News and analysis
October 10, 2014

Founder of Chobani Yogurt Pledges $2-Million for Syrian and Iraqi Refugees


Hamdi Ulukaya

The founder of the popular Greek yogurt brand Chobani has committed $2-million to address the refugee crisis along Turkey’s borders, a rare gift amid near silence from private philanthropists in response to the humanitarian crisis in the region.

Hamdi Ulukaya, a Kurdish Turk, moved to the United States as a student in 1994. He founded Chobani in upstate New York in 2005, and its products hit grocery-store shelves two years later. The privately held company turned the yogurt industry on its head and now has more than $1-billion in annual sales. Forbes estimated Mr. Ulukaya’s net worth as $1.5-billion.

In a video statement released in conjunction with the announcement, Mr. Ulukaya described the donation as "a flower in the dirt."

News and images out of Syria and Iraq border regions are so bad that sometimes "we cannot even watch it," he said. The goal is to send a message to the refugees that "we hear you, we feel you, we are worried about you, and we are going to do everything we can to make you safe."

Mr. Ulukaya’s initial donation will go to the United Nations High Commissioner for Refugees and the International Rescue Committee, which are operating humanitarian relief operations along Turkey’s borders with Iraq and Syria. Mr. Ulukaya, who was raised in a dairy-farming family in Eastern Turkey, also plans to identify and support other nongovernmental organizations in the region, including those focusing on long-term recovery and economic-stabilization efforts.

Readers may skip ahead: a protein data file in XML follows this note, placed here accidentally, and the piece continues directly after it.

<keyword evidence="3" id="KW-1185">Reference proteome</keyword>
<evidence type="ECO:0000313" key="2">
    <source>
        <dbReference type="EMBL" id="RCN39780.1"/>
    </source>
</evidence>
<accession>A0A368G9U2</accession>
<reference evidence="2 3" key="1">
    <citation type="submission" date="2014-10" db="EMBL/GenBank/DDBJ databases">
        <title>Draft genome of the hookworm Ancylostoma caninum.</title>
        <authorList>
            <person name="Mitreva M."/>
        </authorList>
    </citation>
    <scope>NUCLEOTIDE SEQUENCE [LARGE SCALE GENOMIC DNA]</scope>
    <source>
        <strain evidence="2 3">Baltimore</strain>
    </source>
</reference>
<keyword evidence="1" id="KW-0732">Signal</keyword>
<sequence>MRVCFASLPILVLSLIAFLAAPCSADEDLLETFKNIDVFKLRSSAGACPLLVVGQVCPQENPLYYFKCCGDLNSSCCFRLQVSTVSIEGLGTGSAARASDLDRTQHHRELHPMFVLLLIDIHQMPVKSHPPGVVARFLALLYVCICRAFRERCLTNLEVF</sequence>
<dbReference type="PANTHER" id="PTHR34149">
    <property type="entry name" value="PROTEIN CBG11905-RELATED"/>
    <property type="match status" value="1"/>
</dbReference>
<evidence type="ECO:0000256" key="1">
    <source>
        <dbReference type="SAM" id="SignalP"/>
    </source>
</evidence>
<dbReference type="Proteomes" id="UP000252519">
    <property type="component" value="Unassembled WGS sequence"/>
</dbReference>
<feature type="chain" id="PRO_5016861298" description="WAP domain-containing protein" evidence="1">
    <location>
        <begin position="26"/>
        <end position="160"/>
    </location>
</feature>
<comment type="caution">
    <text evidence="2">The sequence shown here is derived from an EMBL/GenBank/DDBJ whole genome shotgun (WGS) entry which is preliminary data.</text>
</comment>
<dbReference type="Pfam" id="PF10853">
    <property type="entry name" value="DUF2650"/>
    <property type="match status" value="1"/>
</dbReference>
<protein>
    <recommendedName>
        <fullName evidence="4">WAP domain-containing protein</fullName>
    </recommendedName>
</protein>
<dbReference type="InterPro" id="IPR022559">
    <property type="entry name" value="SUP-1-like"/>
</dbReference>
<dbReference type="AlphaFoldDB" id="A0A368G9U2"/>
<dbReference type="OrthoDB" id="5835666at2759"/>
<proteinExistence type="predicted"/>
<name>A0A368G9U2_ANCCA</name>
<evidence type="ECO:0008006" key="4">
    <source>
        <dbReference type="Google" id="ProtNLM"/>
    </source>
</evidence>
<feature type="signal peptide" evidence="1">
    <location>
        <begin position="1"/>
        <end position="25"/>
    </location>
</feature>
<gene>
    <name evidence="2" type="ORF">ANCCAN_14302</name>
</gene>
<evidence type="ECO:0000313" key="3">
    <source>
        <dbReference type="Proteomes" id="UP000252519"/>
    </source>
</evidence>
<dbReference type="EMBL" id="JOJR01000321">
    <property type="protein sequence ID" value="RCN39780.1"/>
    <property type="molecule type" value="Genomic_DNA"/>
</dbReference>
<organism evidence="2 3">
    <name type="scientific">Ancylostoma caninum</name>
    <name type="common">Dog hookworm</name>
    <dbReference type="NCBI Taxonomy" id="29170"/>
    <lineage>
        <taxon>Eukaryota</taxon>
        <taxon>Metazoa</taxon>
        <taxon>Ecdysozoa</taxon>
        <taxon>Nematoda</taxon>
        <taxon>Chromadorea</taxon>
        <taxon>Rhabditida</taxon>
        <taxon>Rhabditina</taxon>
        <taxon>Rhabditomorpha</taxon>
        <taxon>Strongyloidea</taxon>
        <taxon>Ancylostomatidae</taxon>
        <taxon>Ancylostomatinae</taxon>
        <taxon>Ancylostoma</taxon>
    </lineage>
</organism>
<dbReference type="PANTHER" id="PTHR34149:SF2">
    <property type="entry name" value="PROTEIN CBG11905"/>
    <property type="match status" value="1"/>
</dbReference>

"Private philanthropists like Hamdi Ulukaya provide leadership to one of the most critical issues facing humanity today," Anne-Marie Grey, chief executive of USA for UNHCR, said in a statement.

The Syria conflict, now in its fourth year, has sent 3.1 million refugees poring into neighboring countries, including Iraq, Jordan, Lebanon, and Turkey, according to United Nations data. In recent weeks, the refugee crisis has been exacerbated by the radical militant group known as ISIS, which has besieged Syrian border towns including Kobani. The U.N. says it needs $3.7-billion in funding to address the needs this year. So far, it has received $1.8-billion.

Americans have failed to respond adequately to the humanitarian crisis produced by the Syrian conflict, according to international policy and disaster-response experts. In a Washington Post opinion piece in December, former U.S. Ambassador to Turkey Morton Abramowitz called out faith communities and others for not doing more.

"Many constituencies that would usually promote greater involvement appear to be sitting out the Syrian crisis," he wrote.

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